The Ontario Medical Association said it recognizes that health care in Northern Ontario is lacking and the life expectancy of Northern residents is more than two years lower than the Ontario average.
That's one of the key reasons why the OMA believes work is needed to provide "equitable access to health care" for Northern Ontario, which will be part of a new initiative for the OMA to improve health care across the province.
OMA president Dr. Adam Kassam of Toronto was speaking from Sudbury in a Zoom conference Monday when he said "providing equitable access to health care is a unique challenge requiring unique solutions."
Kassam was visiting Sudbury along with OMA CEO Allan O'Dette to meet with officials at the Northern Ontario School of Medicine (NOSM) to talk about the OMA's prescription for better care in Northern Ontario.
The OMA said it is part of a larger plan, “Prescription for Ontario: Doctors' Five-Point Plan for Better Health Care”, which is to be fully outlined Tuesday in a news event at Queen's Park.
"Ontario's doctors are frustrated because patients aren't able to get the care that they need when they need it. And let's be honest, that's gone on for far too long. And health care in Northern Ontario can be improved, frankly must be improved," said Kassam.
He said one of the main concerns is the lack of family doctors in small and remote communities. Kassam quoted figures from O'Dette when he mentioned that one person in eight across the North and roughly one million citizens across Ontario do not have access to a family doctor.
"This is a real risk to the long-term health of residents. Here are some examples; Manitouwadge had no practicing physician for a period of time at the end of the summer. Nipigon had only three of the five doctors it needs. Sioux Lookout, which serves many remote indigenous communities, had half the doctors it needs. And Wawa should have six doctors, but there are only four there now," said Kassam.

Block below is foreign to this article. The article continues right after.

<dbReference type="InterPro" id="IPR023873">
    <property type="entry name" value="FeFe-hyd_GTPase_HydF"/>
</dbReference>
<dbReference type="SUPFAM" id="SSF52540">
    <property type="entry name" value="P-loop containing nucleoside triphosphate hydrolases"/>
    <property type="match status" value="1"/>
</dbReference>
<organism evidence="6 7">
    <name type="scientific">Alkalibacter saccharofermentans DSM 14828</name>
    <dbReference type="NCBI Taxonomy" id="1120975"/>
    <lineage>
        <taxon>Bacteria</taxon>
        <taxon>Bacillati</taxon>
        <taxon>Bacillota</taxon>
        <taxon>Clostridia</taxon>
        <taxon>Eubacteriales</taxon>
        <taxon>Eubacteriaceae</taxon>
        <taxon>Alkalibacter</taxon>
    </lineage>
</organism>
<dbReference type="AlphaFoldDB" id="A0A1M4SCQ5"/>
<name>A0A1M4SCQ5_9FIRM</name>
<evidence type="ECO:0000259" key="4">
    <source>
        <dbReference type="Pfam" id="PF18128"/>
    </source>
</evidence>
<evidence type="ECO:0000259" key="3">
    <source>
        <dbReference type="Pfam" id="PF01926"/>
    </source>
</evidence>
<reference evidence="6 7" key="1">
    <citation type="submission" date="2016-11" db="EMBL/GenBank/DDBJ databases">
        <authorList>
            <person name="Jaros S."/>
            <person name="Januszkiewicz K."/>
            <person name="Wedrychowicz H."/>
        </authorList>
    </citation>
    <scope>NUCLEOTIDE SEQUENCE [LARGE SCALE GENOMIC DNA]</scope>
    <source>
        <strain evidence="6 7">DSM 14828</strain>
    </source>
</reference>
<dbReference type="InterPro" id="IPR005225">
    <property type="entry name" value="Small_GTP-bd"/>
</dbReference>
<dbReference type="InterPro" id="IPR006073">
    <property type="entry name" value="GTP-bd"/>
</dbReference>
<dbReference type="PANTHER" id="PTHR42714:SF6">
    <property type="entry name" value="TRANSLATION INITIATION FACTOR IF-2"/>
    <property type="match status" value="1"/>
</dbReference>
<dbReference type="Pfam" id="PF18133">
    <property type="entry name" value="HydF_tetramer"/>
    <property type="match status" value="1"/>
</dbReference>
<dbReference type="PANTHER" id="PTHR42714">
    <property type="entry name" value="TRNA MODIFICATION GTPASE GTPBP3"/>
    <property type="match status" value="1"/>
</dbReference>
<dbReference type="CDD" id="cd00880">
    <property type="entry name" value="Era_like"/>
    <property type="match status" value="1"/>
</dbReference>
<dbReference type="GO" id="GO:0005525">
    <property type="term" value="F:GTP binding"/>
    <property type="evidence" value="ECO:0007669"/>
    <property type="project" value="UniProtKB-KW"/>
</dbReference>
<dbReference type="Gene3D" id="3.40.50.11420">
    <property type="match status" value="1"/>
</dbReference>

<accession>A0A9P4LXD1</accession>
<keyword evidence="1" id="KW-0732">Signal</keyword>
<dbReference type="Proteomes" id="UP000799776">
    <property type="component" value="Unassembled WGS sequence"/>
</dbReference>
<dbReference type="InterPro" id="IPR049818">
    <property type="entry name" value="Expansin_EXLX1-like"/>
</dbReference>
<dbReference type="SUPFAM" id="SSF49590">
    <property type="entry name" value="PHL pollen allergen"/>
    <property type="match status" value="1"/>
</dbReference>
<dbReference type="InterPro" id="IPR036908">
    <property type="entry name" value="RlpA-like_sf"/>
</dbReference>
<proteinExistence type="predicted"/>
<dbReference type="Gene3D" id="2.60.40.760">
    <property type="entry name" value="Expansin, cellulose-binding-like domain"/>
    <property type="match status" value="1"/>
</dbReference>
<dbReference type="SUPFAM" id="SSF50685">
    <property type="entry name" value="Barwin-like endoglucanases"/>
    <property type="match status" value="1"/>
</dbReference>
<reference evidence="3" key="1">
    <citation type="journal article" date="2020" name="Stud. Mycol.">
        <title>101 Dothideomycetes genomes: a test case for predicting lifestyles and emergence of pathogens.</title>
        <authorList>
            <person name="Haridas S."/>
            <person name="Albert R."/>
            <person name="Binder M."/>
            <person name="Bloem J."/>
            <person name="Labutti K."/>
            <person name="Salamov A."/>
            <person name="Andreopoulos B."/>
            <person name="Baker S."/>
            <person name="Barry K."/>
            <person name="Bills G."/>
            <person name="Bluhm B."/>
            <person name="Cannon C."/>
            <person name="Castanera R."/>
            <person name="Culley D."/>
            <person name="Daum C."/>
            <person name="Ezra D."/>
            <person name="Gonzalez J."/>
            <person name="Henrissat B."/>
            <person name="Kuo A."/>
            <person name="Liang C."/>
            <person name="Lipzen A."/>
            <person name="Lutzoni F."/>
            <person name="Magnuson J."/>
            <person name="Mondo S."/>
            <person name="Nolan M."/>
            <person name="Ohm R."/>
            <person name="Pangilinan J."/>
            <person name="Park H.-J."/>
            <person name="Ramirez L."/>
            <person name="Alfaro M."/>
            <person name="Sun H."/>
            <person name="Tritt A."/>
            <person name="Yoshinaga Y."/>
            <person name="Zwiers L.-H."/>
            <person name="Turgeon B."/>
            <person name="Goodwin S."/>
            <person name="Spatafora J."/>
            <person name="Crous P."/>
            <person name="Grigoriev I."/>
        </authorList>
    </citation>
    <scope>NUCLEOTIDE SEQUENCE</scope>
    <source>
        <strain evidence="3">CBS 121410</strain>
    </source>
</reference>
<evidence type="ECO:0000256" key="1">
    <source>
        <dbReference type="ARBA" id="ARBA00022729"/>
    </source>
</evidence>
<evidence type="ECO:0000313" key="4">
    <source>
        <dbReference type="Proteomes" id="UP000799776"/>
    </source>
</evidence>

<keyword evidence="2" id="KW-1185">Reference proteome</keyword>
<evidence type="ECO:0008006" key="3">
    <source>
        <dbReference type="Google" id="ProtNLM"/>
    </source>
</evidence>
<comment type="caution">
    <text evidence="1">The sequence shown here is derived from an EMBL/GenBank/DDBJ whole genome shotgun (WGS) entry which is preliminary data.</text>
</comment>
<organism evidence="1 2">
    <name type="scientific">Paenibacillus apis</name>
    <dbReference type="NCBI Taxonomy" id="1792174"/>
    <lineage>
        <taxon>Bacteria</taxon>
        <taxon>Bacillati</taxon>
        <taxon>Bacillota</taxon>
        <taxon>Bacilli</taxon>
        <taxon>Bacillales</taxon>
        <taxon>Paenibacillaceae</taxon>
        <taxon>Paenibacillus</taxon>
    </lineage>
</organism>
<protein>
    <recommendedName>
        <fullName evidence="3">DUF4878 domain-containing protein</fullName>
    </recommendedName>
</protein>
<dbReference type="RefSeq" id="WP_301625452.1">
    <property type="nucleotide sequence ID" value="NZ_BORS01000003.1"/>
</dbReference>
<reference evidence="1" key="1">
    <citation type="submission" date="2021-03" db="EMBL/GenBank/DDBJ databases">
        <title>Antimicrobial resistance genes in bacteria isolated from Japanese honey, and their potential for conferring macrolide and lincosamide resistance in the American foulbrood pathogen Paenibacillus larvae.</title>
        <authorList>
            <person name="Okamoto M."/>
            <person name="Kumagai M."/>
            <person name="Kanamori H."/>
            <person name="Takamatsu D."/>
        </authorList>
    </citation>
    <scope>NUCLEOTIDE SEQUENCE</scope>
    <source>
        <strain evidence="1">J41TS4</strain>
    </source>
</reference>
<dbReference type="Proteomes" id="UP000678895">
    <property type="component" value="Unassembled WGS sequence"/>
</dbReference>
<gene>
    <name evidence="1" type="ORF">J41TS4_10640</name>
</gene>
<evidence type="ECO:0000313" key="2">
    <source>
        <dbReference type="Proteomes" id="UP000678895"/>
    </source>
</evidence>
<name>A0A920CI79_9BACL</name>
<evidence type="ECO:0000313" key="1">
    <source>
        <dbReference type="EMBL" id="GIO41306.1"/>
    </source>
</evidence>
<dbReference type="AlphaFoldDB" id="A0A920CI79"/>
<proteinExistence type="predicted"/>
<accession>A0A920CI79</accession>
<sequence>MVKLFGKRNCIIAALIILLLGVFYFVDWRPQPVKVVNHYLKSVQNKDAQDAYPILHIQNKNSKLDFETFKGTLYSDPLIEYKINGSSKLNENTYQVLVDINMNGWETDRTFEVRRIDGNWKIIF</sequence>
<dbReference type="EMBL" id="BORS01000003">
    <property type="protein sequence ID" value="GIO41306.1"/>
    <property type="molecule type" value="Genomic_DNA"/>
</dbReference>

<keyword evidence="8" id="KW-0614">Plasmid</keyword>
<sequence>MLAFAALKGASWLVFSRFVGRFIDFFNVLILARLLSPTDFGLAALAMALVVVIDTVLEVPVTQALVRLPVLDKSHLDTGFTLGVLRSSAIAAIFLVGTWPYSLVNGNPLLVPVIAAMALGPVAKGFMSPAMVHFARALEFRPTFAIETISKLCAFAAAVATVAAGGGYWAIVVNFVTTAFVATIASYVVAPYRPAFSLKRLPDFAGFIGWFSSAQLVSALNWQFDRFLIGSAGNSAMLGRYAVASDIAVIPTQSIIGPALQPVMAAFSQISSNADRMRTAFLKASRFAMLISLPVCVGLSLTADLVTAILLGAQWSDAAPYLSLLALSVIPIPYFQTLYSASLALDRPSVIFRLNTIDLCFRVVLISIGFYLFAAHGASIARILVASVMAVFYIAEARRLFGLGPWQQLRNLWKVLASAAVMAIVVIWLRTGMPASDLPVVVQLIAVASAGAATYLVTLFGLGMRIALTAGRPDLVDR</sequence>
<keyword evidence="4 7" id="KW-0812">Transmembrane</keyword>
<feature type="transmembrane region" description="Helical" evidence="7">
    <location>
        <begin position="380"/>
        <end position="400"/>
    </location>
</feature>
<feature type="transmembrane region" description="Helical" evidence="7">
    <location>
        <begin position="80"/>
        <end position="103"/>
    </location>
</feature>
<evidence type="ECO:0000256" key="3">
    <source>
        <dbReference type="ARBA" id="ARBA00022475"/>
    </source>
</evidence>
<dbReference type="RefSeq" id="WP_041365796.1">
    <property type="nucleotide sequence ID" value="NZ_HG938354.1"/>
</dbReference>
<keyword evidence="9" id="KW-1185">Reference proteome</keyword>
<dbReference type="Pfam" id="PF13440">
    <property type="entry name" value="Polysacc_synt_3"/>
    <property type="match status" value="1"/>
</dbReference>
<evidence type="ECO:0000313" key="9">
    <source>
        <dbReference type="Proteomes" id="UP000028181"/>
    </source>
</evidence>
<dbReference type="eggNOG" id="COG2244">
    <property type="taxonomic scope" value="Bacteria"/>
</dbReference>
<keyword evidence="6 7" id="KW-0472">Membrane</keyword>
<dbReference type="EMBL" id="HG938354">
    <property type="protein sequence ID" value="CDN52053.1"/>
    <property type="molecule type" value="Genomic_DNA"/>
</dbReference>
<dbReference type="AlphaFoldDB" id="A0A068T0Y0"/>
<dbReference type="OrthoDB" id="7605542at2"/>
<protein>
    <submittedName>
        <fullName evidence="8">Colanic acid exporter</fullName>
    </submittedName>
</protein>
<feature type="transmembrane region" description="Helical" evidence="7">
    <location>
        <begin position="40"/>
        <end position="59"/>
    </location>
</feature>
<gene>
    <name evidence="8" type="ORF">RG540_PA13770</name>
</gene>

Also speaking out was CEO Allan O'Dette who commented on the shortage of doctors, nurses and other frontline health care professionals in Northern Ontario.
"They're burning out. Everyone is fatigued. The level of fatigue, stress and burnout in this community is overwhelming. And that's why Ontario is launching the largest consultation that it has in its 140-year history. We've been to communities right across this province doing this work. In fact, the first one we held was in Northern Ontario," he said.
O'Dette said he felt it was important to pass the message on to the medical community that an extra effort will be made to address what he called the "heightened" Northern Ontario concerns.
"The overall strategy of our platform is to reduce wait times in backlog of services, expand mental health, addiction programs in the community, improve and expand home and other community
Kassam spoke more specifically about the five major pillars for improving Ontario's health care.
He said the first is to address the pandemic backlog of what he said were "20 million points of care", things like missed screening and diagnostic appointments, or missed medical procedures.
The second pillar is access to mental health and addiction services, something Kassam said is a chief concern in Northern Ontario.
The third major concern is the need to create a more robust system for home care, community care and long-term care. Kassam said those issues demand immediate answers.
The fourth issue he said is "pandemic proofing" for the future.
"We should have been ready for this," said Kassam. He said the entire medical community and government needs to step up and find answers.
The No. 5 issue, said Kassam, is creating an integrated framework for health care delivery across all sectors in society and this will mean intensive lobbying of the government.
The inclusion of government is a key issue according to O'Dette, who said the OMA platform will be delivered to all Ontario political leaders on Tuesday.
"And we are going to spend between now and the election next June, to ensure that every one of the political parties and their leaders adopt these recommendations into their platforms," said O'Dette.
Also speaking out was NOSM Dean, president and CEO Dr. Sarita Verma who said the problems of wait times for different medical conditions is at a crisis level. Verma said it would take five existing graduating classes at NOSM to graduate next year, just to address the current shortage.
"So we don't have that capacity right away. But the long game will have to be to be able to expand the medical school. But the short game actually and whoever asked that question, this is a problem right now. And so we need to be able to truncate paths of care, and to bring in some additional care from the South to be able to deal with our backlogs," said Verma.
Len Gillis is a Local Journalism Initiative reporter at Sudbury.com. He covers health care in Northern Ontario.
Len Gillis, Local Journalism Initiative Reporter, Sudbury.com